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Unfortunately, an incorrect interpretation of the XYZ color space has also resulted in it being labeled as perceptually bad. There is a new realization now regarding what went wrong in the original interpretation.

Sincerely,

Joofa
Hi,

Thank you for sharing. More pointers please.

Regards,
jc


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« Reply #34 on: August 22, 2011, 07:12:20 PM »
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Hi Nigel,

Thanks and welcome for sharing your thought with us.
Sorry if that was misunderstood. Let's move on.

I shall clarify if I did not make clear on thread: http://www.luminous-landscape.com/forum/index.php?PHPSESSID=24205b19480ced199ad3e9e3a10ee9ce&topic=56978.msg462413#msg462413

Regards,
jc


.../Just found
 I regret a mistake was made on a sentence in that thread, the below added words in red were what I intended to include originally.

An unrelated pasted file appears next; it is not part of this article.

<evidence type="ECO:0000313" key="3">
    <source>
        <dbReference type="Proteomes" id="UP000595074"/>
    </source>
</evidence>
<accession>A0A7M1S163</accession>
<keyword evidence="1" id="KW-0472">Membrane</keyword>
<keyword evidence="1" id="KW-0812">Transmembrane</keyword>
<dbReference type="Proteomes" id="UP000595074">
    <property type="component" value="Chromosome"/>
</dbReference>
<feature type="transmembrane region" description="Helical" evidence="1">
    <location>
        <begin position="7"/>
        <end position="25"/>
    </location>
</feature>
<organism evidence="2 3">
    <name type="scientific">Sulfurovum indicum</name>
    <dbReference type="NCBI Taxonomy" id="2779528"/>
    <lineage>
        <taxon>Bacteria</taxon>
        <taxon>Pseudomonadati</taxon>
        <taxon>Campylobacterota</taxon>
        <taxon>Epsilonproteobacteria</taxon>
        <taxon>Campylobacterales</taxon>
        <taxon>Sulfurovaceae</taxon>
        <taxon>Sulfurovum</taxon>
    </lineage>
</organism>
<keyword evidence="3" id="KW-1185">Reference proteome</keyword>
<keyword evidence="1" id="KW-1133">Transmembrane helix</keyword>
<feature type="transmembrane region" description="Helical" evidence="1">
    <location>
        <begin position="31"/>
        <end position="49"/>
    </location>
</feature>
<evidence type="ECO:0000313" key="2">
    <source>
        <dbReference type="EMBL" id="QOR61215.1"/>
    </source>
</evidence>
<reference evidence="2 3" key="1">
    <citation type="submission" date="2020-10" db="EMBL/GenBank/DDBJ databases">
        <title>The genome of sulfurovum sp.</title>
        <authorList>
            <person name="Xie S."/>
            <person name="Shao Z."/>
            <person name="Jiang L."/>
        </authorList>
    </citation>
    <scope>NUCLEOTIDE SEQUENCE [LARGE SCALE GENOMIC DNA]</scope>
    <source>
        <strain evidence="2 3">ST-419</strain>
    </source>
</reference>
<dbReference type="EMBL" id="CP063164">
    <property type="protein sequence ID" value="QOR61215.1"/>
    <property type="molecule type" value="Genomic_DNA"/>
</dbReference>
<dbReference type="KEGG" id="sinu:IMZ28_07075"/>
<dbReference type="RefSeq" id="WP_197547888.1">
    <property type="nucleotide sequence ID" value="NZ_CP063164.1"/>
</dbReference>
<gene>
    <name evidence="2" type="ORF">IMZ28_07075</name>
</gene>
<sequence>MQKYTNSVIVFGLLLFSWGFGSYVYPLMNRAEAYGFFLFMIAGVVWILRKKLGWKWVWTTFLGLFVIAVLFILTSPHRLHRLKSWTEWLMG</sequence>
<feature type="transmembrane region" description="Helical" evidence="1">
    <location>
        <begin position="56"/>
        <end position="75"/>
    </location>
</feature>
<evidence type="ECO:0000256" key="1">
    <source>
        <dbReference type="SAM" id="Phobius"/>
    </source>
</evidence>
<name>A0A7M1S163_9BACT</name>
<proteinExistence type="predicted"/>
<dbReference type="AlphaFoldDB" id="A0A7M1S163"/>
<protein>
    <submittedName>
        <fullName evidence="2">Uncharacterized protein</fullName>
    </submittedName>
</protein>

But, you may be wrong by simply stating that the Lab values for RGB=(0 255 0) for ProPhoto in PS is imaginary.
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« Reply #35 on: August 22, 2011, 08:24:20 PM »
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I’d be interested what exactly determines the gamut primaries of your initial host space jc1RGB. If you need a somewhat smaller, handier space than ProPhoto RGB to tailor the subsequent perceptual conversion, why not using something known like e.g. Bruce Lindbloom’s Beta RGB. However, you mentioned that you can’t find an easy way out … (?).

By the way, it is summer (at least in the northern hemisphere). Many colorful flowers out there, to shoot and test…

Regards, Peter

BetaRGB was among my choices as an intermediate color space. I have had tested a few profilers too, including ArgyllCMS and i1Profiler with some simulated color test patches but result is unsatisfactory, and that certainly can be further improved. Each profiler has it strength and color rendering can be quite difference, where saturated colors are concerned. Most commercial profilers work great normally but the weakness is that there is no provision for fine tuning. Though i1Profiler has great performance, due to copyright, I cannot release the profiles to the general public.

If I will to post anything on that, I have to be better prepared on technical issue.

Great! The last time I had been to the west coast was 30 years ago on  an company assignment (non photography related and I didn't even has a camera with me). Beautiful and lovely place it was!